The preceding, while quite eloquent and objective, nevertheless, offers Busia’s weakest argument against the nationalist polemic on the ineluctable question of ?balkanization.? The fact of the matter, as even Busia himself pointedly admits in the preceding extract from his book, even where fragmented pre-colonial polities of the same ethnic groups were organically reconfigured by the conqueror, other culturally and linguistically discrete polities were violently brought together against the will of the captives, as it were. The postcolonial effect has been one of dysfunction verging on outright chaos, which is not very far from the geographical concept of ?balkanization.?

Further, on the question of the imperative need for postcolonial African governments to prioritize the provision of amenities for human development, particularly in the critical areas of health and nutrition, Busia observes: ?The deepest emotional reactions of Africans to colonialism are aroused, not by the material monuments which the colonial powers have erected[,] but by the injustices of colonial rule, and the failures of the colonial powers to provide adequate opportunities for the development of human talent. It is in the context of race relations that Africans assess colonialism?(42).

Earlier on, the author of Africa in Search of Democracy notes: ?In every African country, there is the combat with disease and insanitary conditions to be waged; everywhere[,] there is an awareness of the need for more hospitals, more doctors and nurses, more sanitary instructors, and more instruction in sanitation. Not enough was done under colonial rule. Two more illustrations may be quoted from a study undertaken in Ghana, on the eve of that country’s independence: ?In general[,] the concept of good nourishment is virtually absent; it is known, of course, that life cannot be preserved without food, but the dependence of health on the quality of food is not appreciated. That food is transformed by physiological processes into [bodily] substance is too materialistic an idea to be entertained. A woman came from a village to my clinic bringing four children and asking for medicine because ‘their bodies were weak.’ And indeed they were: their limbs were but little sticks and they could hardly walk for fatigue. I asked what food she gave them: she replied, cocoyam. I inquired what else, but there was nothing else. She was wholly unable to accept, or even consider the suggestion, that cocoyam was insufficient. She said they were ‘only children.’ And again, from the same work: An industrious and fortunate cocoa farmer may make up to thousands of pounds in a year, but seldom is any of this spent on raising the bare standards of living. He may have a sumptuous [sic] car and driver, a wireless set, a carpeted sitting-room (seldom entered), a steel safe, a three-story block of shops and offices in Accra or Kumasi, sons and nephews reading Law or Medicine in England or America, but he lives and eats as his fathers did ? in a squalid yard where women cook on the ground and naked children swarm, crawl and eat dirt. The children may have expensive imported tricycles, but they have yaws, worms, ringworm, and deficiency diseases as freely as other children?(41-42).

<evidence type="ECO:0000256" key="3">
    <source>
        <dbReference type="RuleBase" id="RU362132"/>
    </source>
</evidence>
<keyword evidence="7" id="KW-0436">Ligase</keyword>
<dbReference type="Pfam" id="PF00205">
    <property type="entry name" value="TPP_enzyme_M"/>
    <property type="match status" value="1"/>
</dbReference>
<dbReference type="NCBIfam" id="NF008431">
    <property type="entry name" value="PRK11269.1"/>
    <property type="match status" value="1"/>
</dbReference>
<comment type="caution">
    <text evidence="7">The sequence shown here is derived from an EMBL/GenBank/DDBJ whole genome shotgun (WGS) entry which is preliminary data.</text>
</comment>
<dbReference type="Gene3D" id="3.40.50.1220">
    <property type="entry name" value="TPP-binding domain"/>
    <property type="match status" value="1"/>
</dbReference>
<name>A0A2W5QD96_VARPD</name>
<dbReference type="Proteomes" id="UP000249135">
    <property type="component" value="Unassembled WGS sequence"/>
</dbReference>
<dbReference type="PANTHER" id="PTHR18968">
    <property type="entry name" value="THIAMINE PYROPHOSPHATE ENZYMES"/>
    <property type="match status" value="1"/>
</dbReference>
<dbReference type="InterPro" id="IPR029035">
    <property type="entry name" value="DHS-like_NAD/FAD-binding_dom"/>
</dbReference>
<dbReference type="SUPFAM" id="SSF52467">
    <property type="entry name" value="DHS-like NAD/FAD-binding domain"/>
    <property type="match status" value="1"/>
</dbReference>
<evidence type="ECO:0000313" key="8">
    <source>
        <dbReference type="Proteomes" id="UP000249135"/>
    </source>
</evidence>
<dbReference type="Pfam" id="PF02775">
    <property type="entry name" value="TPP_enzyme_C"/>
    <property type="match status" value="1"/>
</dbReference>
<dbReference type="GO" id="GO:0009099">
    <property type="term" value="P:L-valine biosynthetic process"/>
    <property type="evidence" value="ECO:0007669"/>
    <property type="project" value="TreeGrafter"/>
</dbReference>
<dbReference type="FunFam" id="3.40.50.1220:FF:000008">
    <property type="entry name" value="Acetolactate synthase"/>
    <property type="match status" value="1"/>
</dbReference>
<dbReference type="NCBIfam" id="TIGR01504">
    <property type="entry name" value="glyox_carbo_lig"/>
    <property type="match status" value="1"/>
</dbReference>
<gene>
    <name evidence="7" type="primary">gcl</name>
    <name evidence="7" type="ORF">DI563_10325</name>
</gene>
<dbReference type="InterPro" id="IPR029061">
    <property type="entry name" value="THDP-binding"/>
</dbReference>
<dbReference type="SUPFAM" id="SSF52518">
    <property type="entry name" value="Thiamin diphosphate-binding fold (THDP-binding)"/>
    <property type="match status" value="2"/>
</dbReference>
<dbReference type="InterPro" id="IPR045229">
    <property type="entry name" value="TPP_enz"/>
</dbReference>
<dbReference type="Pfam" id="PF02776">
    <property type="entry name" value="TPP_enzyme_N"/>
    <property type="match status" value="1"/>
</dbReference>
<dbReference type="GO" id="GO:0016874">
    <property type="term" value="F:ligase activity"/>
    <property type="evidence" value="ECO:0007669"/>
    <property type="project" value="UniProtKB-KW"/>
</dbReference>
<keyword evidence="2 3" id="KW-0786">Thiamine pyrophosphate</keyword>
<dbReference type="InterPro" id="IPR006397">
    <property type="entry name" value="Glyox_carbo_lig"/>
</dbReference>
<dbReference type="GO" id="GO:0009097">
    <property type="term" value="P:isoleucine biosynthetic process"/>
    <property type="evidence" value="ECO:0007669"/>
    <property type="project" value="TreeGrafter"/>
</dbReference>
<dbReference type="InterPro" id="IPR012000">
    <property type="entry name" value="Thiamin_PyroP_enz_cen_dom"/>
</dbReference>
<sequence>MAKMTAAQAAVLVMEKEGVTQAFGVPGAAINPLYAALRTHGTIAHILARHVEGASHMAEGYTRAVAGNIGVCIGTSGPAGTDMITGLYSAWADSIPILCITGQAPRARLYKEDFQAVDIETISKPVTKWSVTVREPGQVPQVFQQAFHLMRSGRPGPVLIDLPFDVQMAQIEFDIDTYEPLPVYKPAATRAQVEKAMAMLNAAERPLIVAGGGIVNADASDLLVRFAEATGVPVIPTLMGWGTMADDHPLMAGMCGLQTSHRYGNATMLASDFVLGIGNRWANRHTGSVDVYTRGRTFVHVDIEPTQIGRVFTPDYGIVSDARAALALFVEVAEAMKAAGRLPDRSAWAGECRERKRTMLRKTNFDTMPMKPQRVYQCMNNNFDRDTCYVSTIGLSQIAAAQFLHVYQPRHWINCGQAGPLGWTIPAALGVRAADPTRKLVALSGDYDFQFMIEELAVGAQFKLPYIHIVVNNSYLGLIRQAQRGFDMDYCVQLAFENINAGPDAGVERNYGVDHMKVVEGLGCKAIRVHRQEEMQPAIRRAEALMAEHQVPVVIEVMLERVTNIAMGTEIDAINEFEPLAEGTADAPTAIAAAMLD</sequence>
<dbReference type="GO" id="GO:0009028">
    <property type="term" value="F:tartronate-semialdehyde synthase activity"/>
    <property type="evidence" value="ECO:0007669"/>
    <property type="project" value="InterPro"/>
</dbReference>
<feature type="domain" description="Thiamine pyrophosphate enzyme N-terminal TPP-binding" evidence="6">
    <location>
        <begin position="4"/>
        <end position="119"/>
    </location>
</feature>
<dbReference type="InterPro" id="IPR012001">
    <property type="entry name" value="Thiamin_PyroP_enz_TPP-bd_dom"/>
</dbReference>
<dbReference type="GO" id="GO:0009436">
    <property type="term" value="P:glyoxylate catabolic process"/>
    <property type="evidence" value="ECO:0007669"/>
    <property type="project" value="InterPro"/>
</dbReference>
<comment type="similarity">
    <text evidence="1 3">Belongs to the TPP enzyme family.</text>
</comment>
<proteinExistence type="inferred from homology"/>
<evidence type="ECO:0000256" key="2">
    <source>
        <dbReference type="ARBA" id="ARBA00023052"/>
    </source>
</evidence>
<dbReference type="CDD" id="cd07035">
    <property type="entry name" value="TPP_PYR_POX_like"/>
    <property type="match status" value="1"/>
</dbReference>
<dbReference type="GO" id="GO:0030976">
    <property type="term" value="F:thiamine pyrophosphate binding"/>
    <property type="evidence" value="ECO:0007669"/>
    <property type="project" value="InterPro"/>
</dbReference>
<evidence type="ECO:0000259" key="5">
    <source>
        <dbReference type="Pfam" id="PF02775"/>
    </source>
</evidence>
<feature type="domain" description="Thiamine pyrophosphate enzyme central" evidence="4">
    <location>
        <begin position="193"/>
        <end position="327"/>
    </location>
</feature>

*Kwame Okoampa-Ahoofe, Jr., Ph.D., is Associate Professor of English, Journalism and Creative Writing at Nassau Community College of the State University of New York, Garden City. He is Director of The Sintim-Aboagye Center for Politics and Culture and author of ?When Love Is Unduly Delayed,? a forthcoming volume of poetry. E-mail: okoampaahoofe@optimum.net.

Articles by Kwame Okoampa-Ahoofe, Jr., Ph.D.